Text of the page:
transfer away from Commandant Grayza. Lucky that the taint of failure - her
own, and that of two separate commanding officers - has not prevented her
from starting again on a new ship.
Lucky that Tannet is hungry enough for advancement to take risks.
"Luck may not be enough. You know that this is the last chance for both of
us," the captain says, continuing to pace the room in the half dark, "that
if the mother and offspring die, or the resulting ship is less than perfect,
demotion will be the least we can expect."
It is the closest Tannet has come to confiding in her, and Larell cannot
help but relax fractionally: the captain understands that they are in this
together. It may mean that she knows blaming the tech staff for her failure
will not help her in the event of a disaster. Not that bringing the captain
down along with her inferiors will be must of a consolation to Larell,
should the worst happen.
"I understand," she says. "I am ... grateful that you gave the Leviathan
hybridization project another chance.
There are few within Peacekeeper Command - highly placed or otherwise - who
can see beyond the immediate threat of the Scarrans, these days. They are
always seeking new weapons, but over the past few cycles they have ranged in
smaller circles, looking for something to bring them quick and easy victory.
No matter what Scorpius may have believed, there is more than one way to
defend the Sebacean people. It is not only wormholes that can move troops
quickly across enormous distances, and there is much to be said for
superior firepower. The first ship may have been unstable, but he was a
triumph even so - she only wishes she'd had more time to look it over. She
believes that many of the problems Crais reported were due to the less than
optimal conditions the ship was forced to survive so early in its life. This
one will be treated like the valuable specimen it is. Larell already itches
to stand on the deck of the new creation, and hopes she will be allowed to
"Your former commanding officer made things very difficult for me," Tannet
says, with a wry smile. "For both of us, I expect."
Larell tenses again - she does not wish to talk about Bialar Crais, and yet
she can hardly look at Tannet and not think of him. It is not only that the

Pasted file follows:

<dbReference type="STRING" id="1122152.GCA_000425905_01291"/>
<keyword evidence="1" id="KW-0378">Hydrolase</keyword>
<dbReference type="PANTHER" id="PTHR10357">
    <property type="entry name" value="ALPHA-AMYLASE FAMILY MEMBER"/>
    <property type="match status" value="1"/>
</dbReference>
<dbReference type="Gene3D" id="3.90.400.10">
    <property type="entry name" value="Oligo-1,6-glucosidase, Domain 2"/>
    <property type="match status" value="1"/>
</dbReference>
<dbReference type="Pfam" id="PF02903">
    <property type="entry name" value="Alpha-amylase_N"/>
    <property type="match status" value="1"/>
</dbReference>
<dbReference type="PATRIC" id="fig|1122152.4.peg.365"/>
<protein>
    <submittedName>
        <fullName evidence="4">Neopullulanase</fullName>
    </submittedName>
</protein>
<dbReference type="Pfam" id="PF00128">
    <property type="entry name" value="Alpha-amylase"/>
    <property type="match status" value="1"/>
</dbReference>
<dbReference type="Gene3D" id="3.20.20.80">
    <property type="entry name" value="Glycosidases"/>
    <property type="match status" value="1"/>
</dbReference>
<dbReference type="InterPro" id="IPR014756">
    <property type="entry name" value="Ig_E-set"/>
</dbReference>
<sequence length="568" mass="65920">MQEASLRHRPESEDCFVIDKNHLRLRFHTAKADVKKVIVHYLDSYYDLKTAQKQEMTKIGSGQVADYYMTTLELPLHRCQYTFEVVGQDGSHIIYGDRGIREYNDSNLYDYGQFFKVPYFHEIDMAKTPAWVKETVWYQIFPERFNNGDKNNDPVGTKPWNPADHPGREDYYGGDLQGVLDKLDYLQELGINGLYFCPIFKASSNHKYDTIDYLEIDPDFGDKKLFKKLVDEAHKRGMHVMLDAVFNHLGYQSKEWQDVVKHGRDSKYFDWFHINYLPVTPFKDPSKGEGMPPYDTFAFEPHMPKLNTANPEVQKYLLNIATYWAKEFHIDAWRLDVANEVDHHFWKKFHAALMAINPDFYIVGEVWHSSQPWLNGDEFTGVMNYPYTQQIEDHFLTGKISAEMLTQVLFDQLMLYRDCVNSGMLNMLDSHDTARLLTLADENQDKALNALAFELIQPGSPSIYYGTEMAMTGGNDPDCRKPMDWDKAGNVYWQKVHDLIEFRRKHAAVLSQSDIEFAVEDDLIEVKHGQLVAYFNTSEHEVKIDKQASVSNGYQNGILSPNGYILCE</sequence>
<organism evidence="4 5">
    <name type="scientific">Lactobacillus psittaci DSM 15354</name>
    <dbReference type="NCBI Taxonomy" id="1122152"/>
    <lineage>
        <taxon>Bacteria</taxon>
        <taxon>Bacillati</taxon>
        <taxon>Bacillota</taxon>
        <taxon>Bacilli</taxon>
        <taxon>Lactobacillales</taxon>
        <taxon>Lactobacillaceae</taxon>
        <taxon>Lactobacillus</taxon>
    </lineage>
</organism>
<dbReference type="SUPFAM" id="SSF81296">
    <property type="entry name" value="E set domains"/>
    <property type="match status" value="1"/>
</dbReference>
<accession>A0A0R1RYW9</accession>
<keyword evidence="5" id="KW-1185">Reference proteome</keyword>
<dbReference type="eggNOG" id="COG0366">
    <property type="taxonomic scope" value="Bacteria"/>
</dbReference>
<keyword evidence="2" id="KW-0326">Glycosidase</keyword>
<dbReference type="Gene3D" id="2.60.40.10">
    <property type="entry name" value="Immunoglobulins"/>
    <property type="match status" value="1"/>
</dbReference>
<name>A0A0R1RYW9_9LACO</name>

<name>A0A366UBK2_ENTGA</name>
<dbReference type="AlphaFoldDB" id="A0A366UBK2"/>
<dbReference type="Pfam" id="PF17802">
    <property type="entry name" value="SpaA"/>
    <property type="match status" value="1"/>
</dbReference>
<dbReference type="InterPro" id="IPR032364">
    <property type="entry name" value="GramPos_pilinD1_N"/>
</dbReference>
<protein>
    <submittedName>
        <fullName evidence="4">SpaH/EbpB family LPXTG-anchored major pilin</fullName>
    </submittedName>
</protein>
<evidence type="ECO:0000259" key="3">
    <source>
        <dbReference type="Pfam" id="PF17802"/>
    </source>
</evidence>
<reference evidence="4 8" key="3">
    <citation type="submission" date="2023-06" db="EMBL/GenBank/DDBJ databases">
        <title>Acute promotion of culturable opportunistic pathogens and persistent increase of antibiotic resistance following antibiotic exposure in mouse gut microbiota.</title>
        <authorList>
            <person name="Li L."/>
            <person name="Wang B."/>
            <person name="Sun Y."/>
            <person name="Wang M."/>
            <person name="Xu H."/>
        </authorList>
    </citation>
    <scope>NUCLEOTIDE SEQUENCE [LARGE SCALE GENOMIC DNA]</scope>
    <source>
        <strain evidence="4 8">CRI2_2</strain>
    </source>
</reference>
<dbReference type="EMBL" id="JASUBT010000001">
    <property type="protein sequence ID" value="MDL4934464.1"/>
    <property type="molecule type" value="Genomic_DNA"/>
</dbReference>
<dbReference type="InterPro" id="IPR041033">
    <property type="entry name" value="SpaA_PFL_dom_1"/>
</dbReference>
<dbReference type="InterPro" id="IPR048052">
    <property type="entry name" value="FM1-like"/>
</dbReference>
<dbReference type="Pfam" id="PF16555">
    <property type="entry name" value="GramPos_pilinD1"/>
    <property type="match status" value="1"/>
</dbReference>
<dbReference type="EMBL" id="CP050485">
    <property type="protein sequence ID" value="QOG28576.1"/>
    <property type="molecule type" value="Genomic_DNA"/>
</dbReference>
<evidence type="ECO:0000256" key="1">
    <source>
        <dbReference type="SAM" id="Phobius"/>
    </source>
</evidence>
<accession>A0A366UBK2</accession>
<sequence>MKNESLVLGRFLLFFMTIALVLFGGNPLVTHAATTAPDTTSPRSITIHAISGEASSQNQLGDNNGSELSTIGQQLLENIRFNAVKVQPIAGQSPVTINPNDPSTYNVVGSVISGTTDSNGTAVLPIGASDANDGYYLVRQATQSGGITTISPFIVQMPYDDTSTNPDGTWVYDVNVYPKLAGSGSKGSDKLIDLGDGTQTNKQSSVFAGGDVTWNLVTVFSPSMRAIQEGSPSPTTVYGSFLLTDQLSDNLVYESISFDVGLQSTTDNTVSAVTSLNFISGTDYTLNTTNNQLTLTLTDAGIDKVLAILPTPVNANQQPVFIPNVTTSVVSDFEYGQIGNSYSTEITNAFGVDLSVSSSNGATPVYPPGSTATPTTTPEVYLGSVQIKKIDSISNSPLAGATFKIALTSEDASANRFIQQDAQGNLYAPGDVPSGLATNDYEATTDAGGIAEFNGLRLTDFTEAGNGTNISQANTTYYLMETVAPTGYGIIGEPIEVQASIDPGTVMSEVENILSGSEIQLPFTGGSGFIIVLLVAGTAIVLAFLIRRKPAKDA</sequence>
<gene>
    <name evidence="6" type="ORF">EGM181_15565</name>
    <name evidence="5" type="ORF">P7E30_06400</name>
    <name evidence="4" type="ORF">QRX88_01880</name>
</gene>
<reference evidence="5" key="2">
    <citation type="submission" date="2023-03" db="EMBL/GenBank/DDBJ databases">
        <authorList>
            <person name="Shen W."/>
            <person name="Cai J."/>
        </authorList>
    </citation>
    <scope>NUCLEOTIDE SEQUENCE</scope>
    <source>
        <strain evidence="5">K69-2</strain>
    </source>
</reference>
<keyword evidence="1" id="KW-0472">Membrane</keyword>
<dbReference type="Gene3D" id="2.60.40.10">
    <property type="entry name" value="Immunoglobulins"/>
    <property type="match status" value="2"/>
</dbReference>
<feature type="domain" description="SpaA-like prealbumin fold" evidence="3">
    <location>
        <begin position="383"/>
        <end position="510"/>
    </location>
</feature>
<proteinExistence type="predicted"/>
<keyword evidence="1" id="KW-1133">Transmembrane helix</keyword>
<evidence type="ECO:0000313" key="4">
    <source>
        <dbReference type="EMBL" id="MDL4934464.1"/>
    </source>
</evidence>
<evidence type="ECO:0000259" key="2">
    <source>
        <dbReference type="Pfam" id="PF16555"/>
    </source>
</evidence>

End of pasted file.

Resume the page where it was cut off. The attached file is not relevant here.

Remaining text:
woman is a recruit, as he was. They even look rather alike, with the same
dark hair, worn longer than is traditional among Peacekeepers, tied firmly
back. The same dark eyes and olive-toned skin. The colonies they were taken
from must be in the same sector of space.
Those eyes, though, lack Bialar's fire. And Larell is glad - she has had
enough of fire to last her the rest of her life. She has decided that she
prefers Tannet's calm regard.
"He made things difficult for many people," she says neutrally.
"Yet you still seem willing to carry on his legacy," Tannet says. "I find
that somewhat puzzling, Lieutenant."
"If I may speak freely," she says, "not everything Captain Crais
accomplished should be wiped out by his treason. The ship I saw was a
marvel - having one under Peacekeeper control will be well worth the trouble
of creating another. Also, I do not think of this endevour as his alone. He
was the sponsor of the last incarnation of the project, but he was not the
first to attempt Leviathan hybridization. Nor was he the one who had the
technical expertise to make it a reality."
Tannet nods. "That is understandable; but I do not think it is a complete
explanation. I read your last medical report, Larell," she says, "including
the DNA test."
She forces herself to go still, and push away the instinct that tells her to
put her hands around her abdomen protectively. She had expected this to
happen eventually. "That has nothing to do with any - attachment to his
memory. I have none. If you suspect my loyalty, captain, then I will apply
for a special termination."
The Peacekeepers do not usually like to waste potential troops, but given
the paternity they may understand her desire - her captain's desire - to be
rid of it. She tries to tell herself that it would not feel like a betrayal
of his memory, that she only hates him.
The captain stops walking around and comes to stand in front of her,
uncomfortably close. "But that is not what you want."
Larell hesitates before answering. "I do not believe that Captain Crais'
eventual corruption, contamination and madness were a result of genetic
propensities. I believe that he made his own poor decisions. The child is as
much mine as his. Still, if you think it necessary ..."